Giangavino Pazzola in collaborazione con Luca Spano
After graduating in Painting at the Albertina Academy of Fine Arts in Turin, Ludovica Carbotta (Turin, 1982) continued her education by graduating in Fine Art at Central Saint Martins in London. Still in the same city, she obtained a Masters in Fine Arts at Goldsmiths University. Her artistic practice focuses on the physical exploration of urban space and how individuals make connections with the environment they inhabit. Poised on the boundaries between reality and fiction, recent works combine installations, texts and performances that take the form of medium-scale environments. Through them, Carbotta reflects on the notion of site, identity and participation. Specifically, in this phase of her research, she is exploring what the artist herself defines “specificity of the fictional site”, that is, a form of site-oriented artistic practice that takes into consideration both imaginary places and real places that take shape starting from fictitious contexts, recovering the role of imagination as valuable for building our knowledge. According to Carbotta, with the imagination it is actually possible to create a place to belong to, but this will inevitably be influenced by the reality of the language that constitutes it as an object.
Her work has been exhibited in solo and group exhibitions in prestigious institutions, in Italy and abroad, such as Fondazione Sandretto Re Rebaudengo (Turin, 2019) and Fondazione SmART (Rome, 2019), The Drawing Center (New York, 2018 and 2019) and Museu do Louvre Pau Brazyl (São Paolo, 2019). Among the awards she has won, we remember the Special Mention at the Premio ITALIA (MAXXI Museum, Rome, 2016) and the New York Prize (ISCP / Columbia University, New York, 2018). Ludovica Carbotta is one of the two Italian artists selected by Ralph Rugoff, curator of the 58th Venice Biennale, for the international exhibition of the Venetian event.
FOR THE VILLAGE OF AGGIUS, THE IDEA IS TO SUBMIT A RISING STEADILY ENTITY: PAPHOS. THE PROJECT I HAVE BEEN WORKING ON SINCE 2020 COMPARES THE NOTION OF GROWTH WITH THAT OF A SCULPTURAL PROCESS. IN THIS CASE, PAPHOS BECOMES A PRACTICABLE SCULPTURE THAT APPEARS TO HAVE ADAPTED AND RECEIVED ITS FORMS FROM ITS OWN GEOGRAPHICAL ENVIRONMENT. PLACED IN PUBLIC SPACE, IT GROWS PROGRESSIVELY, DISPROPORTIONATELY AND IS DRESSED IN ELEMENTS THAT DISTINGUISH THE LOCAL CULTURE, VALUES AND ENVIRONMENT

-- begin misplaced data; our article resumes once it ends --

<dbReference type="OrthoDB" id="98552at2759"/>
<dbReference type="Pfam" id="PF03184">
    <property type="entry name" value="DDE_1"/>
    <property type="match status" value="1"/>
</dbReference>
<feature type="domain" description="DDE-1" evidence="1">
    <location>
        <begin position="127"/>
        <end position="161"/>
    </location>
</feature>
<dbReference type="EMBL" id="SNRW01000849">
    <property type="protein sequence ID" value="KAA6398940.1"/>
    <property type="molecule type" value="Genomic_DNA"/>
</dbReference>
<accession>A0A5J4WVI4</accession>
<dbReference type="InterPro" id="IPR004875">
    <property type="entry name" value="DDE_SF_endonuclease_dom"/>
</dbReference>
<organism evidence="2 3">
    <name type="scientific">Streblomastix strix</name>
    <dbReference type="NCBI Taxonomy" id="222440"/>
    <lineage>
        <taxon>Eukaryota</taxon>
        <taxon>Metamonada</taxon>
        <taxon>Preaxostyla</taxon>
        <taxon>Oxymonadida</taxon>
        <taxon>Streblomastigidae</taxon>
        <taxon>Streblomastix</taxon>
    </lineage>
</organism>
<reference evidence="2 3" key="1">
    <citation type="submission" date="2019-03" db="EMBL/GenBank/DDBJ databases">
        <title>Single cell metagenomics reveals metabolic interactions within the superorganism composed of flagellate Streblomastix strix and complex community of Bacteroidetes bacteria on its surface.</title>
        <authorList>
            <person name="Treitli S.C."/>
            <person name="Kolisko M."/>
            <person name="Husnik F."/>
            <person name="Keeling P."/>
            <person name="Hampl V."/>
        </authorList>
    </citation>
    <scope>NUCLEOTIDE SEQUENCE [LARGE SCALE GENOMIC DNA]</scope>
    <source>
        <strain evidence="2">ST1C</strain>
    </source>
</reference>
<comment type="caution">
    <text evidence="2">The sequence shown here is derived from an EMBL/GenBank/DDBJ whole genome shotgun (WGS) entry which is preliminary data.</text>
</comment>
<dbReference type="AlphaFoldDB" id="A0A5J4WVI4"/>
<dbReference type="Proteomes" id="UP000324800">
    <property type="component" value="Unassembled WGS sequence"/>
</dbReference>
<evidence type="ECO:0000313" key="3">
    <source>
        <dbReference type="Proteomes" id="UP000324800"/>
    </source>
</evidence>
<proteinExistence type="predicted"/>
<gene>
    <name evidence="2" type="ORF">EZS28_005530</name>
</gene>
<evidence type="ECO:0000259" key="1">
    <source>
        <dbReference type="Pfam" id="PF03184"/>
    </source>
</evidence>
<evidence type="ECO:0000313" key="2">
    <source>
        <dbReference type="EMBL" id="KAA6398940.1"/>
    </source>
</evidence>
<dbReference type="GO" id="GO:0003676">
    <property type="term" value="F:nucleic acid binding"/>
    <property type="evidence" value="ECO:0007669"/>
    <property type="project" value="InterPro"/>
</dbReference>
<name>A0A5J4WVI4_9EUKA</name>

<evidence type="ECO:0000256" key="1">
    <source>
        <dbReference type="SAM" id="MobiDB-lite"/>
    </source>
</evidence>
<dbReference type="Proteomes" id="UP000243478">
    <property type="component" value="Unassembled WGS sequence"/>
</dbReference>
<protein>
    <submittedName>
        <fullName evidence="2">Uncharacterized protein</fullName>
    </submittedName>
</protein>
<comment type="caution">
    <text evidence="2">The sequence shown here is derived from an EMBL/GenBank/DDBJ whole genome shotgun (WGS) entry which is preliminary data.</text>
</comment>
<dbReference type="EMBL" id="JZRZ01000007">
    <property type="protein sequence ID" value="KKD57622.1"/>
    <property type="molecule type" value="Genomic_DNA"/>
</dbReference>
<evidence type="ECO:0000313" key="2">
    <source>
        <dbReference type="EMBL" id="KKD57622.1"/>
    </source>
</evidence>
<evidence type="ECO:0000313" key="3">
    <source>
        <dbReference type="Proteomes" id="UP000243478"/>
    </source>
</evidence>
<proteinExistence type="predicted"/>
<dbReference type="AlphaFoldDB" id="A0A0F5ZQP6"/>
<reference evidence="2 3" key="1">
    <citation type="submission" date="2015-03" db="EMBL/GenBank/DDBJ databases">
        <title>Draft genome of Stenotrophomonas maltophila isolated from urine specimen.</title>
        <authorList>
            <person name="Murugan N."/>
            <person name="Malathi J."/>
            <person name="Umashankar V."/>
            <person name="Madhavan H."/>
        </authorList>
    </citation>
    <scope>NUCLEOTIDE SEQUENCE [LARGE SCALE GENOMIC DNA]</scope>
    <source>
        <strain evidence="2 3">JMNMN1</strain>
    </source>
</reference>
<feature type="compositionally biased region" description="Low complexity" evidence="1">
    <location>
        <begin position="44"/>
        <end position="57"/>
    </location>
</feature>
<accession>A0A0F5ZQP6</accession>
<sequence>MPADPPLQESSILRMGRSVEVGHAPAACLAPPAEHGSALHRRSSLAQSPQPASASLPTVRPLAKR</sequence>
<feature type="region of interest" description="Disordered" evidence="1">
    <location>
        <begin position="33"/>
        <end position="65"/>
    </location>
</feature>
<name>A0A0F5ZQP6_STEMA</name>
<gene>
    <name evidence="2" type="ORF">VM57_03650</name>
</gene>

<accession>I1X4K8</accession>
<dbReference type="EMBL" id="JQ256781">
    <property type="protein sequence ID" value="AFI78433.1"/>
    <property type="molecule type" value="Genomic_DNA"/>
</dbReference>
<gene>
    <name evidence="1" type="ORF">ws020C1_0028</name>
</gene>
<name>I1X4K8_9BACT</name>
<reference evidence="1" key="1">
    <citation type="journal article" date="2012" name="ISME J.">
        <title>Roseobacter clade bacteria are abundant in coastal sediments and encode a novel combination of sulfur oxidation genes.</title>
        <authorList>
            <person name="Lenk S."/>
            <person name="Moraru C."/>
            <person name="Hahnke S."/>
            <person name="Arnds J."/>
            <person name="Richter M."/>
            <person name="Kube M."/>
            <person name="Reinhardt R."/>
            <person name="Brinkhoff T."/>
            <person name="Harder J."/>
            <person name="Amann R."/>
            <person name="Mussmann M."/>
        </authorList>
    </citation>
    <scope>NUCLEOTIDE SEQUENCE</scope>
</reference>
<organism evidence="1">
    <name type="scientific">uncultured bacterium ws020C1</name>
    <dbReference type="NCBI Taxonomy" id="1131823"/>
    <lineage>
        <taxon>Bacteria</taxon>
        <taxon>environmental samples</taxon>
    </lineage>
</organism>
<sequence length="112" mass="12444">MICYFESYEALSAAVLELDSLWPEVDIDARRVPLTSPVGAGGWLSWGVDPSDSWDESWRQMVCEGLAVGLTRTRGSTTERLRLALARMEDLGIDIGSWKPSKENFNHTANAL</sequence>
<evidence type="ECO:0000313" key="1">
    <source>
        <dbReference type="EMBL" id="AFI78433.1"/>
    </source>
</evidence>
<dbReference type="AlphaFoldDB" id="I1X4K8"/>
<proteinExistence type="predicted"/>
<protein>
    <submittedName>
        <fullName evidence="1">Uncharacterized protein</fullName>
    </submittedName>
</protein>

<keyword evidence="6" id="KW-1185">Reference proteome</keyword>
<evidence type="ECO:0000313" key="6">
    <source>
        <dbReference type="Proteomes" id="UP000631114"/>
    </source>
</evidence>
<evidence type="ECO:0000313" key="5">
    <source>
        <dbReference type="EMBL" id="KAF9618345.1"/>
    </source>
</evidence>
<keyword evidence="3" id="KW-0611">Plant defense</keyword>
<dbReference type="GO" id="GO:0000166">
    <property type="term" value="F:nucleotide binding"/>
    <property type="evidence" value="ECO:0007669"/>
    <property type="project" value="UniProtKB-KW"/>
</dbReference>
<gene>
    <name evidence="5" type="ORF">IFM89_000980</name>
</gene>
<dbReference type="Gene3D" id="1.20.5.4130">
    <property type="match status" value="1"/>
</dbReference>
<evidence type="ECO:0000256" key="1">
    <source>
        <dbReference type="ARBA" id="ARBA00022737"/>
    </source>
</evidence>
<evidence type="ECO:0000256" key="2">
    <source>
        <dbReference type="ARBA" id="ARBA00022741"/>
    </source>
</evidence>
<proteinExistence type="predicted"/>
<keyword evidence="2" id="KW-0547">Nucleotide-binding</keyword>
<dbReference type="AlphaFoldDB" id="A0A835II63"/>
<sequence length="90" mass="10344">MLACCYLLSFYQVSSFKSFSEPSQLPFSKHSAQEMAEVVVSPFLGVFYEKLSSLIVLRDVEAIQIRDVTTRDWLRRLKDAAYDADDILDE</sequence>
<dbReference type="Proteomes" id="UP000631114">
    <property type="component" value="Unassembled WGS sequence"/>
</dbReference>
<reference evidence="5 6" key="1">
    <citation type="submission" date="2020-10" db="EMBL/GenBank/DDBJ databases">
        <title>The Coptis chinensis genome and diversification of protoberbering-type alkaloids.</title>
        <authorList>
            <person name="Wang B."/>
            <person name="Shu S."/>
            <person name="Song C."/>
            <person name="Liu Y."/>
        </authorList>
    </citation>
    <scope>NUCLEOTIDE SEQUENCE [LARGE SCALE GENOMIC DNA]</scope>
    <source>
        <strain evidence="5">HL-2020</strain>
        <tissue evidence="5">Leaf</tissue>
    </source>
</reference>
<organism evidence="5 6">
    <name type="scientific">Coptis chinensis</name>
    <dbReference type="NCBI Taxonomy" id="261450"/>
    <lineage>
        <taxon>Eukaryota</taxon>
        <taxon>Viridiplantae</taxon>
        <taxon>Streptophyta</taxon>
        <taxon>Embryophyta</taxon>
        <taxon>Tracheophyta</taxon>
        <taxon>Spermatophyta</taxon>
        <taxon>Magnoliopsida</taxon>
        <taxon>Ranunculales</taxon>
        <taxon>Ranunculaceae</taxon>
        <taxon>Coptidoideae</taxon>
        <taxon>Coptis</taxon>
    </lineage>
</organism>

Ludovica Carbotta’s intervention in Aggius, a granite village located at the foot of the Limbara massif, is in line with the research started in 2020 and, on the occasion of the third edition of Una Boccata d’Arte, is presented under a new and unprecedented form, a practicable sculpture in relation to the environment and people. Paphos is an architectural installation composed of both natural and artificial elements that, starting from the design and construction of a basic wooden structure, grows in an autonomous, constant and variable way, thanks to the work of the artist and the contribution of individuals, the inhabitants and the visitors, through the insertion of simple materials recovered in some local artisan workshops, such as cork and wool, or recovered and assembled on site.
The production is part of collaborative processes and offers a way to document, tell and reflect on the specific time of the place.
The wooden skeleton of the sculpture was created in collaboration with the architect Giuseppe Grant, part of the collective Orizzontale.
Over time, Paphos will progress in growth thanks to the addition of further interventions. Previous experiences of this research have been exhibited at Bombon Projects in Barcelona (June 2021) and at Sala Veronicas Museum in Murcia (January 2022).
THE PRIMARY INTENT IS TO COLLECTIVELY RECORD THE PASSAGE OF TIME, TRY TO MEASURE IT STARTING FROM KNOWN ELEMENTS SUCH AS THAT OF BASIC ARCHITECTURAL STRUCTURE. AFTER THE FIRST STAYS IN AGGIUS, ONE OF THE HIGHLIGHTS OF THE EXPERIENCE ON SPOT, WHICH THE INTERVENTION IS INSPIRED TO, IS LINKED TO THE RELATIONSHIP OF THE INHABITANTS WITH TIME, ELEMENT THAT CAN BE FOUND BOTH IN THE WOOL WEAVING ACTIVITIES AND IN THE LANDSCAPE CARE. IDEALLY, THIS KIND OF FORMAL GENESIS WILL HAVE, STRICTLY SPEAKING, NEITHER A BEGINNING NOR AN END
Aggius is a small village of about 1,427 inhabitants in the province of Sassari, in the historical sub-region of Gallura. It stands at the foot of a granite ridge and the presence of man in the area has been recorded since prehistoric times, as evidenced by the traces still present in the entire area surrounding the town: rock shelters, caves, Tafoni, Nuraghi, Domos de Janas and Conche are the elements of a landscape in which granite is the hallmark. The Oliva Carta Cannas ethnographic museum located in the centre preserves the history, traditions and popular culture of Gallura, from 1600 to the present day. In 1726, a very detailed report by the local authorities claimed the town of Aggius to be the leader in the clandestine trafficking of cereal grains. On the facade of the building of the old Magistrate’s Court, which today houses the Banditry Museum, we read: “scandalous shelter and favour… of bandits and troublemakers”. The AAAperto Museum of Contemporary Art collects and organises in an organic way all the works left by the artists who have stayed here over the years, letting the places, people, culture, traditions, colours and scents be a source of inspiration for them, some of the artists who have passed through are: Maria Lai, Giovanni Campus, Rosanna Rossi, Narcisa Monni, Vittoria Soddu, Simone Sanna, Gianni Polinas, Luigi Musa, Jurgen Gabriel, Tellas.